For the third time, a bill that bans abortion from the point a fetal heartbeat is detected has passed the Ohio House and Senate. But this time will likely be the last for what's been called the "Heartbeat Bill", because Gov. Mike DeWine says he’ll sign it into law.
Protestors against the bill gathered outside the House before the vote, and were joined by a smaller group of supporters of the measure – and shouted and chanted before and throughout the session.
One by one, lawmakers inside the chamber spoke out. Some Democrats shared their personal stories of unplanned pregnancies or abortion.
Rep. Allison Russo (D-Columbus) told a story about her great-grandmother’s experience in the days before Roe vs Wade.
“She attempted to give herself an abortion and it went horribly wrong and she bled to death in that bathtub and died," Russo said.
Others talked of their faith.
Rep. Tim Ginter (R-Salem), who is also an ordained minister, read verses from the Biblical book of Jeremiah.
“Before I formed you in the womb, I knew you. Before you were born, I set you apart. I appointed you a prophet to the nations. My question would be this: why would God call and appoint a mass of cells to be a prophet before he was born?" Ginter asked.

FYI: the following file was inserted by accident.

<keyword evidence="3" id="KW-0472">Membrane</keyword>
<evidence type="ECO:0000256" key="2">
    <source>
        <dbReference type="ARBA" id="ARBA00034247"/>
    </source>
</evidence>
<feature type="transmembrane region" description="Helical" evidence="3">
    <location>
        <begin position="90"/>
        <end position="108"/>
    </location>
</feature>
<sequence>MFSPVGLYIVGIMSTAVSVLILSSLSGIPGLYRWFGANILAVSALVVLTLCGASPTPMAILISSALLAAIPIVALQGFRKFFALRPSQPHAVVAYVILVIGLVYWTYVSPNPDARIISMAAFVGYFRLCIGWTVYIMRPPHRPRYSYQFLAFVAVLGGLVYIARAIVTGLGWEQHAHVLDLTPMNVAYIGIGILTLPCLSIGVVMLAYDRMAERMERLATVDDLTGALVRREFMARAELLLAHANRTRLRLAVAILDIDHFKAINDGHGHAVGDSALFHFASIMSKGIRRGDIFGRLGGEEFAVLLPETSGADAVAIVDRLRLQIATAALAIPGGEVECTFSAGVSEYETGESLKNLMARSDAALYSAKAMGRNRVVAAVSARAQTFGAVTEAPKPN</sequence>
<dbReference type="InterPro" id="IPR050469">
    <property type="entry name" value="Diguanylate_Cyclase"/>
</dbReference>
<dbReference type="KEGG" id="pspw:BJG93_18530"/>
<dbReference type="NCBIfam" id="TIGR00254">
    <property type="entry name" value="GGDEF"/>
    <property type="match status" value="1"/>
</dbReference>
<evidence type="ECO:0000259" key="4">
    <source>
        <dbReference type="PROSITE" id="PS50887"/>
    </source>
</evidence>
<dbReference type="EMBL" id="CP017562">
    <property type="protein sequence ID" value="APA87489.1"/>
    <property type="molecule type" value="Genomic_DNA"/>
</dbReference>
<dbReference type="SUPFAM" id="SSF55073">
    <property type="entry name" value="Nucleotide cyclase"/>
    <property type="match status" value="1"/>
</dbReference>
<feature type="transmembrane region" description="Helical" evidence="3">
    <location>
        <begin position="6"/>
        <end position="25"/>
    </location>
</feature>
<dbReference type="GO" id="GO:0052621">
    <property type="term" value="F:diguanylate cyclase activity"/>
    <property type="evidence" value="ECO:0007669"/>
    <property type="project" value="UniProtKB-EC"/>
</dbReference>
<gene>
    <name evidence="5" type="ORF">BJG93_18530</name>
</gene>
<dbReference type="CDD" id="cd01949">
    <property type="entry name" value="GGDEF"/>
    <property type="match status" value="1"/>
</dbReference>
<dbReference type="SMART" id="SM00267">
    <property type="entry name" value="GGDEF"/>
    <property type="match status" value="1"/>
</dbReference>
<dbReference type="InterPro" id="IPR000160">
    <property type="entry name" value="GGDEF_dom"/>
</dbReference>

Rep. Candice Keller (R-Middletown), a staunch abortion opponent who runs a pro-life pregnancy center, told her fellow lawmakers this bill was based on science.
“Modern science is clear on this and to ignore a heartbeat is to deny the scientific evidence and to deny such evidence is heartless," Keller said.
Rep. Beth Liston (D-Worthington), a physician and internal medicine professor at Ohio State University, countered that saying a fetal heartbeat is not a standard of defining life in medicine.
“Simply put, you needed lungs and a brain in order to be able to live and there’s no science or technology that we have that can replace that need," Liston said.
But all of the debate didn’t seem to change minds. Republicans mostly voted for it – Democrats mostly voted against it.
As soon as the bill passed the House, the Senate immediately convened to vote to agree with the House’s changes to it. Senate President Larry Obhof (R-Ashland) says this bill had plenty of scrutiny.
“This was a reasoned, measured approach that has been thoroughly that has been debated in the legislature than perhaps any bill ever," Obhof said.
The bill passed twice during Gov. John Kasich’s eight-year term and he vetoed it both times - most recently last year. Gov. Mike DeWine says he will sign the bill and once he does, it’s almost certain it will be challenged in court - something its backers, such as Rep. Ron Hood (R-Ashville) welcome.
“Will there be a lawsuit? Yea, we are counting on it. We’re counting on it. We’re excited about it," Hood said.
Similar bills have passed in several other states but courts have stopped the bans from taking effect.